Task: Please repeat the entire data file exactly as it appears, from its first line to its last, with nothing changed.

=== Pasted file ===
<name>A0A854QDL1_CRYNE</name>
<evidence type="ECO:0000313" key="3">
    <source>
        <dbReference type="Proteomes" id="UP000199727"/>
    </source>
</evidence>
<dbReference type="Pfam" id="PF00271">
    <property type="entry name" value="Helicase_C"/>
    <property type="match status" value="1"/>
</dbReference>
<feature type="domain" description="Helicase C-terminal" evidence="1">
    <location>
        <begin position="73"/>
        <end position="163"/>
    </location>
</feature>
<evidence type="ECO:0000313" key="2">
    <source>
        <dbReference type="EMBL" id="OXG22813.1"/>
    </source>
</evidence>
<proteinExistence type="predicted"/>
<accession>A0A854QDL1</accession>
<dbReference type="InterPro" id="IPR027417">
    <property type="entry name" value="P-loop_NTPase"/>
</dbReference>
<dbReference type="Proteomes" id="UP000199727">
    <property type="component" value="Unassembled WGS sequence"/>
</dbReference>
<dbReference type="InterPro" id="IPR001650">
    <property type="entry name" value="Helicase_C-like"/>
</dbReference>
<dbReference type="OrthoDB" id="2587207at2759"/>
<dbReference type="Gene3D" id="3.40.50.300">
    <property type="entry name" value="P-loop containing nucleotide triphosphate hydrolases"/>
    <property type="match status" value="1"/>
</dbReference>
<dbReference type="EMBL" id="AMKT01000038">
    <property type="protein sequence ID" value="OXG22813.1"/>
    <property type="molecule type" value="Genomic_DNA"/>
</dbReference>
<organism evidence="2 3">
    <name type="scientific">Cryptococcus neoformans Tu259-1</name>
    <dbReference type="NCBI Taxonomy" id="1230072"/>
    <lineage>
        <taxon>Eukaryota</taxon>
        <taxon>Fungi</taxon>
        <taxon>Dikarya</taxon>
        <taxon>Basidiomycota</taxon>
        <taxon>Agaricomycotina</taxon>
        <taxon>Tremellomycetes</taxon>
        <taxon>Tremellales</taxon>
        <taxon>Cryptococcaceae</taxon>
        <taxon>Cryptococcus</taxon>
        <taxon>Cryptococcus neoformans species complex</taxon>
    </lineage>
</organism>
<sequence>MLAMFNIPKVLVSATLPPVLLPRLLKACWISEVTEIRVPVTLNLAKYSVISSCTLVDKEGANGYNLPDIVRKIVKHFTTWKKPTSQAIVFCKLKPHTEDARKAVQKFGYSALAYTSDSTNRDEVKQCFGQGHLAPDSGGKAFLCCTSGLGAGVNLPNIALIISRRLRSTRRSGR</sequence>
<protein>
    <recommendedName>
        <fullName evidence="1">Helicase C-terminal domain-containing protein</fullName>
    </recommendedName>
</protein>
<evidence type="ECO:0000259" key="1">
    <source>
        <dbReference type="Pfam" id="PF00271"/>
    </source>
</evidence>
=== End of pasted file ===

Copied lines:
<name>A0A854QDL1_CRYNE</name>
<evidence type="ECO:0000313" key="3">
    <source>
        <dbReference type="Proteomes" id="UP000199727"/>
    </source>
</evidence>
<dbReference type="Pfam" id="PF00271">
    <property type="entry name" value="Helicase_C"/>
    <property type="match status" value="1"/>
</dbReference>
<feature type="domain" description="Helicase C-terminal" evidence="1">
    <location>
        <begin position="73"/>
        <end position="163"/>
    </location>
</feature>
<evidence type="ECO:0000313" key="2">
    <source>
        <dbReference type="EMBL" id="OXG22813.1"/>
    </source>
</evidence>
<proteinExistence type="predicted"/>
<accession>A0A854QDL1</accession>
<dbReference type="InterPro" id="IPR027417">
    <property type="entry name" value="P-loop_NTPase"/>
</dbReference>
<dbReference type="Proteomes" id="UP000199727">
    <property type="component" value="Unassembled WGS sequence"/>
</dbReference>
<dbReference type="InterPro" id="IPR001650">
    <property type="entry name" value="Helicase_C-like"/>
</dbReference>
<dbReference type="OrthoDB" id="2587207at2759"/>
<dbReference type="Gene3D" id="3.40.50.300">
    <property type="entry name" value="P-loop containing nucleotide triphosphate hydrolases"/>
    <property type="match status" value="1"/>
</dbReference>
<dbReference type="EMBL" id="AMKT01000038">
    <property type="protein sequence ID" value="OXG22813.1"/>
    <property type="molecule type" value="Genomic_DNA"/>
</dbReference>
<organism evidence="2 3">
    <name type="scientific">Cryptococcus neoformans Tu259-1</name>
    <dbReference type="NCBI Taxonomy" id="1230072"/>
    <lineage>
        <taxon>Eukaryota</taxon>
        <taxon>Fungi</taxon>
        <taxon>Dikarya</taxon>
        <taxon>Basidiomycota</taxon>
        <taxon>Agaricomycotina</taxon>
        <taxon>Tremellomycetes</taxon>
        <taxon>Tremellales</taxon>
        <taxon>Cryptococcaceae</taxon>
        <taxon>Cryptococcus</taxon>
        <taxon>Cryptococcus neoformans species complex</taxon>
    </lineage>
</organism>
<sequence>MLAMFNIPKVLVSATLPPVLLPRLLKACWISEVTEIRVPVTLNLAKYSVISSCTLVDKEGANGYNLPDIVRKIVKHFTTWKKPTSQAIVFCKLKPHTEDARKAVQKFGYSALAYTSDSTNRDEVKQCFGQGHLAPDSGGKAFLCCTSGLGAGVNLPNIALIISRRLRSTRRSGR</sequence>
<protein>
    <recommendedName>
        <fullName evidence="1">Helicase C-terminal domain-containing protein</fullName>
    </recommendedName>
</protein>
<evidence type="ECO:0000259" key="1">
    <source>
        <dbReference type="Pfam" id="PF00271"/>
    </source>
</evidence>